Children who may have taken breast cancer treatment medication mistakenly distributed by a New Jersey pharmacy instead of prescribed fluoride pills likely won’t suffer any health problems, a pharmaceutical expert said Saturday.
CVS Caremark officials say only a few children ingested pills for breast cancer treatment that they mistakenly received, and company investigators are still working to determine how and why the errors occurred at the pharmacy in Chatham. The pharmacy has acknowledged improperly dispensing Tamoxifen instead of chewable fluoride tablets to children in as many as 50 families between Dec. 1 and Feb. 20.
“Fortunately, it’s very unlikely that this specific drug would cause any serious or adverse effects when used for only a short periods of time,” said Daniel Hussar, a professor with the Philadelphia College of Pharmacy at the University of the Sciences.
CVS said it had spoken with or left messages for every family whose child was dispensed a 0.5 mg fluoride prescription from its Chatham location within the past 60 days. The company issued a statement Friday that said it was “deeply sorry for the mistake that occurred,” although it did not explain how the mistake happened.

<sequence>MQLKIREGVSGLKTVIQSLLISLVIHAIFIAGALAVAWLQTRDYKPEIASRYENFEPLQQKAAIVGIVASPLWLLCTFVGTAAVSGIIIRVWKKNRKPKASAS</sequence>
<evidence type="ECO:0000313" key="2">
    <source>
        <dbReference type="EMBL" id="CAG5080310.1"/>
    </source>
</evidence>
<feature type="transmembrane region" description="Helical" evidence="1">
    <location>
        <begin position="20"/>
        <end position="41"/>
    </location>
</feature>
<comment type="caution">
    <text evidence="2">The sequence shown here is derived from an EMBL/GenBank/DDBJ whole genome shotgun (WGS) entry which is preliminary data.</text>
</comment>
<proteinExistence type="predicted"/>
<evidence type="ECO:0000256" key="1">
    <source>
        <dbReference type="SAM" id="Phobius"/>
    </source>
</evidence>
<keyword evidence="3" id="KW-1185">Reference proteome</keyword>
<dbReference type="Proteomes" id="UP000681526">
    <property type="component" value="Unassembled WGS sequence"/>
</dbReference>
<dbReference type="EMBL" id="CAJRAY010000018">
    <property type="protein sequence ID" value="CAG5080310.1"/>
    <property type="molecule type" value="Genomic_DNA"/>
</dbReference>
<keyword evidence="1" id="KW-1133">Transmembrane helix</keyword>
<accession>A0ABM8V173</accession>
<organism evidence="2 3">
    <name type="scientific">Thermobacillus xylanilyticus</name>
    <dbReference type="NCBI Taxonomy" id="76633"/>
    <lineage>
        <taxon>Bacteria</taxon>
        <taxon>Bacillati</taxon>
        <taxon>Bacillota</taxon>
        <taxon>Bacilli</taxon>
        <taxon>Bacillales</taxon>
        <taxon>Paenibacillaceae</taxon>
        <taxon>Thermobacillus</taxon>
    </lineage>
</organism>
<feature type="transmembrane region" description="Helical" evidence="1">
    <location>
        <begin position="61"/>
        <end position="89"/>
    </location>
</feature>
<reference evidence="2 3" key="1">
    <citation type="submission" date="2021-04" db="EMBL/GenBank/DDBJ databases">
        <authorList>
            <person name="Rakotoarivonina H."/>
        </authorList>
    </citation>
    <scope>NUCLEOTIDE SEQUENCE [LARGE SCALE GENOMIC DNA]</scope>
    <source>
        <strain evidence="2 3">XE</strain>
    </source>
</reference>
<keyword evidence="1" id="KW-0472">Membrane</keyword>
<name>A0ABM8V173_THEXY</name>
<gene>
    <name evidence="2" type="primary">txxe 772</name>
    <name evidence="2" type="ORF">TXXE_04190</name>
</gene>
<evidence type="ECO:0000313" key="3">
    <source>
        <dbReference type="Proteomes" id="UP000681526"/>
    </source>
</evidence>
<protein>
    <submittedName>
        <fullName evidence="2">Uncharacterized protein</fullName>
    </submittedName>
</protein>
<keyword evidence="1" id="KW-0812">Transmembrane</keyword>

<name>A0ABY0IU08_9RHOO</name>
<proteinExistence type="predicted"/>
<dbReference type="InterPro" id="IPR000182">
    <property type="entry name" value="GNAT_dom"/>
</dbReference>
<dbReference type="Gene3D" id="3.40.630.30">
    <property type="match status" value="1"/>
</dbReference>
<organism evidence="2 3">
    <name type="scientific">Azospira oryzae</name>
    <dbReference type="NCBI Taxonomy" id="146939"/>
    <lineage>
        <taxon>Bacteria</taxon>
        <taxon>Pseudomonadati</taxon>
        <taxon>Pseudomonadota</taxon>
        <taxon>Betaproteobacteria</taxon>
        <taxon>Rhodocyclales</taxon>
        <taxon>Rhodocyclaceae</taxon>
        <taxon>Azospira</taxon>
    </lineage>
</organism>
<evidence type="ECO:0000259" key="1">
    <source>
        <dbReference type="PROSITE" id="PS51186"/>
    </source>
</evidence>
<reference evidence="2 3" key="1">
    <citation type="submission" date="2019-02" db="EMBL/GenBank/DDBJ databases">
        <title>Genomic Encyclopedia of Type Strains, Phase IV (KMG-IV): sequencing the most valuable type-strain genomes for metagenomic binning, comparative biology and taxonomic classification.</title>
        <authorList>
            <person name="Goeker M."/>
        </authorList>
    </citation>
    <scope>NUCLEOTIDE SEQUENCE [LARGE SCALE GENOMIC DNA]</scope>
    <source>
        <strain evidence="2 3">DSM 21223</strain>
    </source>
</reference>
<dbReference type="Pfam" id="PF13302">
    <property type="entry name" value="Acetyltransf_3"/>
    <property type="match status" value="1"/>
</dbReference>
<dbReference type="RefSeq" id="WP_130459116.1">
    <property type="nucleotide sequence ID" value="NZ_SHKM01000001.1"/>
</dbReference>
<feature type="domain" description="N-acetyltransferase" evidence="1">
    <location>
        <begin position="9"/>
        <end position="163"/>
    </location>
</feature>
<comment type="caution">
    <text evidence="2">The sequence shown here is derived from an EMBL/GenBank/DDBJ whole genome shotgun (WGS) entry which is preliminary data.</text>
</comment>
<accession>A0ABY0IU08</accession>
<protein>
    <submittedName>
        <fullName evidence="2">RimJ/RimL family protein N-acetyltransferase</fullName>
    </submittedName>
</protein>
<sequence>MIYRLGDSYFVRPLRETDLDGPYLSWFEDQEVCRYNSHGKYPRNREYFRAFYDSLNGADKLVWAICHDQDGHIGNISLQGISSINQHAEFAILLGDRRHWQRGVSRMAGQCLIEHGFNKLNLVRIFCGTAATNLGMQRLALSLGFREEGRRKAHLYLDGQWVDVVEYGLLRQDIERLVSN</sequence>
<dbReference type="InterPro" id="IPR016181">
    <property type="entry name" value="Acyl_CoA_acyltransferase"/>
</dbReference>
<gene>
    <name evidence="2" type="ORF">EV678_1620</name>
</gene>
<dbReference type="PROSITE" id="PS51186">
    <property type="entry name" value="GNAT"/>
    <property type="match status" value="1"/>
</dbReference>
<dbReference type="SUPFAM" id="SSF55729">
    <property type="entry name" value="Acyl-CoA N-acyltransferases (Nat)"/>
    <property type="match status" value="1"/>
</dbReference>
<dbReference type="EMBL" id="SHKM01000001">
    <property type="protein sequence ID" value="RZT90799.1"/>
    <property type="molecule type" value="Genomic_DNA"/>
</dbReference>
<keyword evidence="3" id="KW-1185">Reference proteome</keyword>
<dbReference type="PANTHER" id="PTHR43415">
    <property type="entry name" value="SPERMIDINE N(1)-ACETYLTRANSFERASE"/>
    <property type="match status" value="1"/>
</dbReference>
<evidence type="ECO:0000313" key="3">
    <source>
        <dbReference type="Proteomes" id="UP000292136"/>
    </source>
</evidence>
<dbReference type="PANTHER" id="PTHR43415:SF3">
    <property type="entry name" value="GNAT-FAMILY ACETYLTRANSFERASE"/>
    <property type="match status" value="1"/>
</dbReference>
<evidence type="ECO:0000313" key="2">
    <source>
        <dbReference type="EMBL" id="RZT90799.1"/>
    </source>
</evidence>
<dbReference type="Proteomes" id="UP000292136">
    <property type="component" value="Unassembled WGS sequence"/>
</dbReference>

According to Hussar, events like these are rare but important learning tools to prevent future mistakes — which may be a small comfort to parents who gave their kids the wrong drugs. On the other hand, those kids were lucky enough to get a drug that probably didn’t do a lot of damage in the long run. Parents would likely be less forgiving if their precious angels had been popping Oxycontin.